Some of these issues persisted during high school, though I was much more social. However, despite having gone to a Catholic High School, praying to the Lord every morning, encountering truly terrible people was a daily occurrence for four years. College started out rough, including befriending those who would turn out to be fake. In all these instances, there was a penetrating feeling of worthlessness I coped with on a daily basis. Anger, anxiety, depression were all exacerbated. However, I stayed true to my interests and my artistic talents. It helped me find a small, but passionate community.
I spoke up at the panel, sharing my fondness for the great animated classics like Superman The Animated Series and Kingdom Hearts. The series, animated by the legendary Bruce Timm, featured a classic Superman in a modern setting, with great designs and takes on classic Superman heroes and villains. The show happened to also be the first time I witnessed defeat in a character. During the episode “Apokolips……NOW!”, Superman and the city of Metropolis fight in a desperate struggle to stop Darkseid’s invasion of Planet Earth.
Detective Dan Turpin fights hard alongside Superman to defend the city. Darkseid defeats Superman, parading a bloodied Man of Steel for the city to see. Dan Turpin defies Darkseid vocally, rallying the city to fight, with their bare hands if they have to. Orions’ forces arrive and threaten retaliation if Darkseid continues his invasion. Standing down, Darkseid retreats into the boom tube back to Apokolips, but not before sending Omega Beams and killing Dan Turpin, muttering the words “Every victory has its price.” Unable to pursue, Superman falls into a grieving rage, destroying Darkseid’s tank and falling to his knees. A funeral eulogy concludes the episode with Superman stating that “In the end, the world didn’t need a super man, just a great one. ”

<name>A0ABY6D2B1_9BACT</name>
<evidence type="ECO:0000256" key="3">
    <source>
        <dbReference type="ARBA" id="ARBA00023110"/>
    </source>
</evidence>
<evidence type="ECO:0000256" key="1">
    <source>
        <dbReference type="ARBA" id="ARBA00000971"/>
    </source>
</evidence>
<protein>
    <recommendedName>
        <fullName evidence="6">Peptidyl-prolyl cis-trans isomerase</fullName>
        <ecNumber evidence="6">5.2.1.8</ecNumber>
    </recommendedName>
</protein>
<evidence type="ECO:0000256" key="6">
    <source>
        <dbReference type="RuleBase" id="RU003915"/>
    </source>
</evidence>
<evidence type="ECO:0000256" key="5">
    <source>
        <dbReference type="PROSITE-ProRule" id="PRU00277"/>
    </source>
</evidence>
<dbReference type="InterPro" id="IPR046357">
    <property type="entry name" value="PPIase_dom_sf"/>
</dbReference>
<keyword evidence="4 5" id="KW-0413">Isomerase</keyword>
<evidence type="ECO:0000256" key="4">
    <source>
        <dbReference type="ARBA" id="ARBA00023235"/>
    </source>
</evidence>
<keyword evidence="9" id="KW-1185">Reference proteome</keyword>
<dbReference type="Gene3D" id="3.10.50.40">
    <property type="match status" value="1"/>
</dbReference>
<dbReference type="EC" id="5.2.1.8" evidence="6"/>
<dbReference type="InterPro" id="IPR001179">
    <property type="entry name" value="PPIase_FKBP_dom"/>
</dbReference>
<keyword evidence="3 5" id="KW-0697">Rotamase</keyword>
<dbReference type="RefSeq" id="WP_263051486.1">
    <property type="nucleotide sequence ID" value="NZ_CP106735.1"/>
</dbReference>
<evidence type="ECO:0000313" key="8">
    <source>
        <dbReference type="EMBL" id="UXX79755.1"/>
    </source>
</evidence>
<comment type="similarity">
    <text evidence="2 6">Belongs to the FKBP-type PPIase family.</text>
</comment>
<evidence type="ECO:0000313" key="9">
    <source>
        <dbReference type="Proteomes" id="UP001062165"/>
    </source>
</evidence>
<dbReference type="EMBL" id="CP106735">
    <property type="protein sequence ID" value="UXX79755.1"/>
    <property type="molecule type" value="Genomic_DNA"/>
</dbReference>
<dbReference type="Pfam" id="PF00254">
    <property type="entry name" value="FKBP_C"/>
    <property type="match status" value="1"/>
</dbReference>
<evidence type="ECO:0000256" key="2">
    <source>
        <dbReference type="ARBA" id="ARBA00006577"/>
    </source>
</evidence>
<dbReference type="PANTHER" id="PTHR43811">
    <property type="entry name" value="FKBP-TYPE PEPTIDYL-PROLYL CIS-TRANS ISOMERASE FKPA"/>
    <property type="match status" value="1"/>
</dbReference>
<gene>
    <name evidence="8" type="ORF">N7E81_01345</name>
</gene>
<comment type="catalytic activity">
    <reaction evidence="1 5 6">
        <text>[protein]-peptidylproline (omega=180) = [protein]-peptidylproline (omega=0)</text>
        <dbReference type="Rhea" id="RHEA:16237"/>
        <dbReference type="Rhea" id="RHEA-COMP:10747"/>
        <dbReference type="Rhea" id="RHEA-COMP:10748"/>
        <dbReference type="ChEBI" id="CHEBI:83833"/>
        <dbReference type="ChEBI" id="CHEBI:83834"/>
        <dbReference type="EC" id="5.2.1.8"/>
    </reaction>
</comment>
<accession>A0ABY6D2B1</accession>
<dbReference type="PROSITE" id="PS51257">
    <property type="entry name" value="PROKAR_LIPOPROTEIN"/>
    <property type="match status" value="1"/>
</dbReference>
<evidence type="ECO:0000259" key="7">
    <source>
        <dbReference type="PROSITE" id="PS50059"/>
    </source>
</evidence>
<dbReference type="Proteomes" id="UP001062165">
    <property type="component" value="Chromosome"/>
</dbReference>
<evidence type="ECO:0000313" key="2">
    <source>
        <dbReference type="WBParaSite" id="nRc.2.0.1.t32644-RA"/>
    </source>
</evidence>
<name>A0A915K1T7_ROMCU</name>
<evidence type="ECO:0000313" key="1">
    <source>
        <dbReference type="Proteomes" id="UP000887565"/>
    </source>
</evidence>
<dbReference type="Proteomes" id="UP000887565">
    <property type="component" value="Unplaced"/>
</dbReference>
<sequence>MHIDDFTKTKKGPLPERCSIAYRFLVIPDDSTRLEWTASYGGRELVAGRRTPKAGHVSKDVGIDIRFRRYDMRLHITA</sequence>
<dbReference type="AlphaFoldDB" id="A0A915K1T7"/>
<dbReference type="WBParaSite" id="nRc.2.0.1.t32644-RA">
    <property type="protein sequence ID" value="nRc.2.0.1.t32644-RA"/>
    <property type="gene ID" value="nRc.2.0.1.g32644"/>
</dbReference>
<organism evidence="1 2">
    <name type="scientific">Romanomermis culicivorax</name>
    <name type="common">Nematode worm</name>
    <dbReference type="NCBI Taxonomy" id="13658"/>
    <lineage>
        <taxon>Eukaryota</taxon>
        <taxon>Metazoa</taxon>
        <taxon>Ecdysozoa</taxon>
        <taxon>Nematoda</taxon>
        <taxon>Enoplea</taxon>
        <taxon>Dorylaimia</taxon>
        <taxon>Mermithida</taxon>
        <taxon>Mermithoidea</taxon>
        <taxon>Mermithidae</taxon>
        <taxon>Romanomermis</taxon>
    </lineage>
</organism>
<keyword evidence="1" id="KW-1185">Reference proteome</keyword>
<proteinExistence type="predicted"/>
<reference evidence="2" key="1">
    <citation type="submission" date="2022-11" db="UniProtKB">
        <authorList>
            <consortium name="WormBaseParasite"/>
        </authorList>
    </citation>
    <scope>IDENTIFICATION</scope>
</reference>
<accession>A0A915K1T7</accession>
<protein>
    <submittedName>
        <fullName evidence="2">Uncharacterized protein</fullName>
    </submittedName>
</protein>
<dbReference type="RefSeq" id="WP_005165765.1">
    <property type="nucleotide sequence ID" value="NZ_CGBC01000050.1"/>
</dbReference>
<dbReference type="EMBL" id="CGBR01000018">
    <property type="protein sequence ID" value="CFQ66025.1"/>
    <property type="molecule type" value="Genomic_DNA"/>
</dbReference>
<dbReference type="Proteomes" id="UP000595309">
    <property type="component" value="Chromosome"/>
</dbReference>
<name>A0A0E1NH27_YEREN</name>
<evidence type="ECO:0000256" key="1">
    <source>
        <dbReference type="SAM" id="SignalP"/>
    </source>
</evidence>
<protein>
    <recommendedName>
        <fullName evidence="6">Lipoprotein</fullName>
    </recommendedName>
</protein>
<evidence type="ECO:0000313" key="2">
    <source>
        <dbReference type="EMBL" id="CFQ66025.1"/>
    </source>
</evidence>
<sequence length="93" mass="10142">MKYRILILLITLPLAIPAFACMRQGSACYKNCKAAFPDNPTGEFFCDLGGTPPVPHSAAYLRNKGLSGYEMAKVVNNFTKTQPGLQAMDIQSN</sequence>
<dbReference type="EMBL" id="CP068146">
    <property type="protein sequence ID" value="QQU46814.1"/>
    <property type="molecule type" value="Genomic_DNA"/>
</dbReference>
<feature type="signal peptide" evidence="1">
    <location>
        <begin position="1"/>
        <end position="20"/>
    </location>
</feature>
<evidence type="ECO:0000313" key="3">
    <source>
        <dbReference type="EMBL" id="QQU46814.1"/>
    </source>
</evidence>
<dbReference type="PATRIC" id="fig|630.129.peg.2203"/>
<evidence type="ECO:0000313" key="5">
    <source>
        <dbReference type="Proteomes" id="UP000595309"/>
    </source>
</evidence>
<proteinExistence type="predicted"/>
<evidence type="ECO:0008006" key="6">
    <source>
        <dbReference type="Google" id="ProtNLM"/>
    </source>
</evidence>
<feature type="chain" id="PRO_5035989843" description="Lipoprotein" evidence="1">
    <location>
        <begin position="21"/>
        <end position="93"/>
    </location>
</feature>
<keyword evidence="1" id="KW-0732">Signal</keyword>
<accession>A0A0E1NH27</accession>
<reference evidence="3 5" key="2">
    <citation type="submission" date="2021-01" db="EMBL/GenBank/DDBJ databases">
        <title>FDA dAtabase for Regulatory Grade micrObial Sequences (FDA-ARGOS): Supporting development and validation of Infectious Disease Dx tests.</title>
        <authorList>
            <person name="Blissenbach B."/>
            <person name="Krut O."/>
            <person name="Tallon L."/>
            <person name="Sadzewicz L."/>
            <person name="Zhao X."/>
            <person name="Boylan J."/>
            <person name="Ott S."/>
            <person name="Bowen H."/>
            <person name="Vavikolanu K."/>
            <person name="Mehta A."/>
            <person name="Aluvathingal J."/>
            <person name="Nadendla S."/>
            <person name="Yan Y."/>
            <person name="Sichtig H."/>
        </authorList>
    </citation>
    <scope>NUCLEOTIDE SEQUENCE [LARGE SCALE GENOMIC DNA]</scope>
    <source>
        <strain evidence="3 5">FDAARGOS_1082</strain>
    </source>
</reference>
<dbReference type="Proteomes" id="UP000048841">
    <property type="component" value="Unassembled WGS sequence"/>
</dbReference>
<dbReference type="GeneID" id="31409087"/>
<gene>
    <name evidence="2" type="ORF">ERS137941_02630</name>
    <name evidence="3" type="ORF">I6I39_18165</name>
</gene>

While I was only a child, I recognized that Superman didn’t necessarily win. He suffered a defeat and his best friend was slain fighting to protect the innocent. He suffered a loss, but he would persevere and continue. Even the episode ” For the Man Who Has Everything” in Justice League: Unlimited, highlighted a vulnerability to the Man of Steel in that he will feel a sense of regret in being the last of his kind. That regret is exploited and nearly defeat him and the Justice League but he perseveres and overcomes, vowing never to forget.
For me, Superman taught me that there are nobility and honor in doing the right thing. You will be made fun of by someone. Impressing everyone is impossible, but there is the strong, positive influence of doing the right thing, making a difference in the lives of others. That impact cannot be taken away. Every life changed, saved, or influenced positively is forever. But most importantly, it is okay to be mortal. It is okay to feel. And even for a Kryptonian, being human is the most important thing you can be.
As for Kingdom Hearts, the story and quest of love and friendship at the end of the universe, coupled with the magical world of Disney, wove the aforementioned themes into me at a critical time in my life. I was in high school, trying to learn what kind of person I wanted to be growing up. The long, intricated, and complex story aside, being able to battle for friend int he faces of great evil left a lasting impact. It is through that fondness of adventure and magic that got me to be passionate about video games and the gaming community.
Kingdom Hearts is a whimsical journey and I have found what could arguably be lifelong friends because of the game, and its themes. There are plenty of other games and shows that helped me out, but Superman and Kingdom hearts helped me out the most. It helped me find a community, and people to share my interests, my faults, and still, be accepted. It even encourages me to keep my thoughts in check, as I see a social worker to cope with my mental conflicts.
I greatly respect and appreciate Project Fancare. I even picked up a t-shirt from them to show my support. It felt good, sharing my own experience in a small room of other attendees, and perhaps, that was the goal of the mission of Project Fancare’s panel since it’s possible to be at a convention and feel like one doesn’t fit in. Seeing Project Fancare and its mission is most profound, and I hope that many others have an opportunity to see this panel as they travel the country spreading the mission. Connecting is important, and it takes others to help establish one.
Thank you, Christine Killmer and Dr. Lynn Zubernis, Project Fancare can be reached here, all proceeds go toward their travels and panel expenses.